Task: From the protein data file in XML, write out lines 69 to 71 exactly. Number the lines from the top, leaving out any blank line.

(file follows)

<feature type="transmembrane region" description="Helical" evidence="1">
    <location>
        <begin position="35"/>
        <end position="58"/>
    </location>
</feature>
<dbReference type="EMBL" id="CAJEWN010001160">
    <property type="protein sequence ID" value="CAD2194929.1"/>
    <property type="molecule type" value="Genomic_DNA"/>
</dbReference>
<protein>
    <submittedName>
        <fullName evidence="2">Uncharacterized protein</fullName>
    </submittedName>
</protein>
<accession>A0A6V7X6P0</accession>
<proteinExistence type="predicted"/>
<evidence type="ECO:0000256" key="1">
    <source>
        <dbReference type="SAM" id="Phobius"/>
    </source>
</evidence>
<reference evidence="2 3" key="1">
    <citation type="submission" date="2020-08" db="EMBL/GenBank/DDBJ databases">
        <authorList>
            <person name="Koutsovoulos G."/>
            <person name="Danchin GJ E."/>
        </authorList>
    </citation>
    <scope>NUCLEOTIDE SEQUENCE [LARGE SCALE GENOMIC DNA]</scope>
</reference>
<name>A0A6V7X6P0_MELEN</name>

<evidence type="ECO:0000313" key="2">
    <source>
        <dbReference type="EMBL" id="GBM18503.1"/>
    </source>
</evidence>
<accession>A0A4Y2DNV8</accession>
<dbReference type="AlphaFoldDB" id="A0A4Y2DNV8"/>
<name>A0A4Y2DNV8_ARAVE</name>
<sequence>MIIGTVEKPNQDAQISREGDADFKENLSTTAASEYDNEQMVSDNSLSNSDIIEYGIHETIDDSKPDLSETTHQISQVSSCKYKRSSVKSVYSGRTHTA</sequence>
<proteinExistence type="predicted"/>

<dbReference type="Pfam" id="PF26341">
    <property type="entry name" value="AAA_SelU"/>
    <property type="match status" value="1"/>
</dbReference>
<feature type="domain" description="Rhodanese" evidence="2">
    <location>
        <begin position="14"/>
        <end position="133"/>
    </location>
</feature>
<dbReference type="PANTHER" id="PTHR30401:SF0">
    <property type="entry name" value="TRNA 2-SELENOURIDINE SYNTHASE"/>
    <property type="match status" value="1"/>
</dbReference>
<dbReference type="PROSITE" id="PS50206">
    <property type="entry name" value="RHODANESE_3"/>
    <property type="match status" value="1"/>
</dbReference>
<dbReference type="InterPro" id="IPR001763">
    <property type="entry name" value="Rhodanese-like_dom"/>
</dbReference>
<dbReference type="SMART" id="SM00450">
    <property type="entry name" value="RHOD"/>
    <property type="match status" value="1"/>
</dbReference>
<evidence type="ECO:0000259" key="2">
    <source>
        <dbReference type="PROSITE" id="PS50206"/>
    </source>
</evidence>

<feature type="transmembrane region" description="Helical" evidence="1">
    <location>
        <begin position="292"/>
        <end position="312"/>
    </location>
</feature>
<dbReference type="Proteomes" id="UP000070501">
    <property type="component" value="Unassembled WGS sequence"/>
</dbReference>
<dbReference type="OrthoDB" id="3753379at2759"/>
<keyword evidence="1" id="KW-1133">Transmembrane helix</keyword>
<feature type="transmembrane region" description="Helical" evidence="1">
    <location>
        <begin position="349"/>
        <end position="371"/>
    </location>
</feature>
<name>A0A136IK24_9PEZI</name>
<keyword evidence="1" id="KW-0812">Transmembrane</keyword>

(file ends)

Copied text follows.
    <source>
        <dbReference type="PROSITE" id="PS50206"/>
    </source>